What are Non-Convertible Debentures?Companies need capital to ensure the smooth running of their business operations. To raise long-term capital, they issue NCDs, which fall under the debt class of financial instruments. They are fixed-income instruments that high-rated companies issue to raise capital from the general public. These instruments cannot be converted into equity shares. Since they are non-convertible, they usually carry higher rates of interest. Unlike holding shares of a company that gives part ownership to the shareholders, an investment in Non-Convertible Debentures provides no present or future stake in the company due to the non-convertibility element. When investors invest in NCDs, they get regular interest payments until the fixed tenure is completed. At the end of the stipulated period, the company redeems the debenture. They are backed by those assets which have not been pledged for availing of a different loan.
Features of Non-Convertible Debentures
Low Risk: Companies with a high credit rating issue them to raise capital
Regular Interest: They offer regular interest that is directly credited to the bank account
Easily Tradable: They are traded in the open market and exchanges and can be easily bought
Flexible: Their flexibility ensures a choice across a range of tenures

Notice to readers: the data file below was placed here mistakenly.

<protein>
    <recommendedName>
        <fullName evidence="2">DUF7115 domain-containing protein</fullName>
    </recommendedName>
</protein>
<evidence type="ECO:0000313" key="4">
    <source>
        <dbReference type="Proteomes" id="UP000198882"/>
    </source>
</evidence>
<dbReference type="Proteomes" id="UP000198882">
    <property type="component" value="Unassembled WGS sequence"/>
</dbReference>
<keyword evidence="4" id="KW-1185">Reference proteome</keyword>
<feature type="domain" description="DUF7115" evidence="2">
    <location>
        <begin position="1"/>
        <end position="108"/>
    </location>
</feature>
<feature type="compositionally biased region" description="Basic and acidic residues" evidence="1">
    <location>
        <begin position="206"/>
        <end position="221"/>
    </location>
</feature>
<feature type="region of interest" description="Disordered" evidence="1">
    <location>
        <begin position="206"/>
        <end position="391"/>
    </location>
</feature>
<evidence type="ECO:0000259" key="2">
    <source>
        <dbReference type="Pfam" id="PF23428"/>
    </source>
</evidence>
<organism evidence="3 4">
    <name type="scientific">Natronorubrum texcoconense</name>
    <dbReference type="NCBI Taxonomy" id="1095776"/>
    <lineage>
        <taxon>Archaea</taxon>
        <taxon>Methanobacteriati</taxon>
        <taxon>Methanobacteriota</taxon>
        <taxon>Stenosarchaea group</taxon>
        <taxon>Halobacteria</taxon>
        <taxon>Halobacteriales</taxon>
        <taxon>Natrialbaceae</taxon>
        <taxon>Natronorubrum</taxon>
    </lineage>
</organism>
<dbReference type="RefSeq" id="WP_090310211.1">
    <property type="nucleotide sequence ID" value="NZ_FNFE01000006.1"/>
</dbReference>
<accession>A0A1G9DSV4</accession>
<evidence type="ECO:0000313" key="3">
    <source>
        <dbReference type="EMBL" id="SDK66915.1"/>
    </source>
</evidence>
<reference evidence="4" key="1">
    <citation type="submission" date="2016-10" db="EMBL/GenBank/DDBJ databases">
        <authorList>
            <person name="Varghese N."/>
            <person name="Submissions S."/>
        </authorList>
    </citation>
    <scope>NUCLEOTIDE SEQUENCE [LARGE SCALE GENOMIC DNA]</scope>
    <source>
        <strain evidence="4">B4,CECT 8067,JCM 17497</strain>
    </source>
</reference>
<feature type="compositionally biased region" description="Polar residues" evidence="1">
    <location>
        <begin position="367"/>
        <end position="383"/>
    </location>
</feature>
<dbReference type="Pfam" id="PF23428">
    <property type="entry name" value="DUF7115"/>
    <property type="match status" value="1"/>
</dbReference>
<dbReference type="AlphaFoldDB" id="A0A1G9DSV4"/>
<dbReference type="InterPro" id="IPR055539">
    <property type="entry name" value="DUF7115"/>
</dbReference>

Benefits of Non-Convertible Debentures
Diversification: When you invest in NCDs online, you can ensure effective portfolio diversification.
Liquidity: Being listed securities, holders can sell their investments instantly.
Capital Appreciation: They can provide better profits to holders as they benefit from the price fluctuations.
No TDS: Investing in this instrument offered in the Demat mode do not attract Tax deduction at source.
Tips for Investing in Non-Convertible Debentures
Choose a company with a credit rating equal to or higher than AA. Various credit rating agencies provide credit ratings to them based on the company’s potential to provide regular interest and repay principal.
Make sure you understand in detail
what non-convertible debentures are before you start investing.
Diversify your portfolio through these debentures available online across various companies.
Check the Capital Adequacy Ratio (CAR) of the company that can sufficiently survive market losses.
The company must have 50% of its assets towards Non-Performing Assets (NPAs), and it should not drop below this level.
Ideal time to sell these debentures is when the interest is due, as the demand at this time is the highest. You stand to make better profits at this time.
Types of Non-Convertible Debentures
Secured: They are backed by the issuer company’s assets and protect investors in case the company defaults on interest or principal repayment.
Unsecured: This type of debenture is not backed by the issuer company’s assets, and the investors can not claim payment through liquidation if the company defaults on interest or principal repayment.
Frequently Asked Questions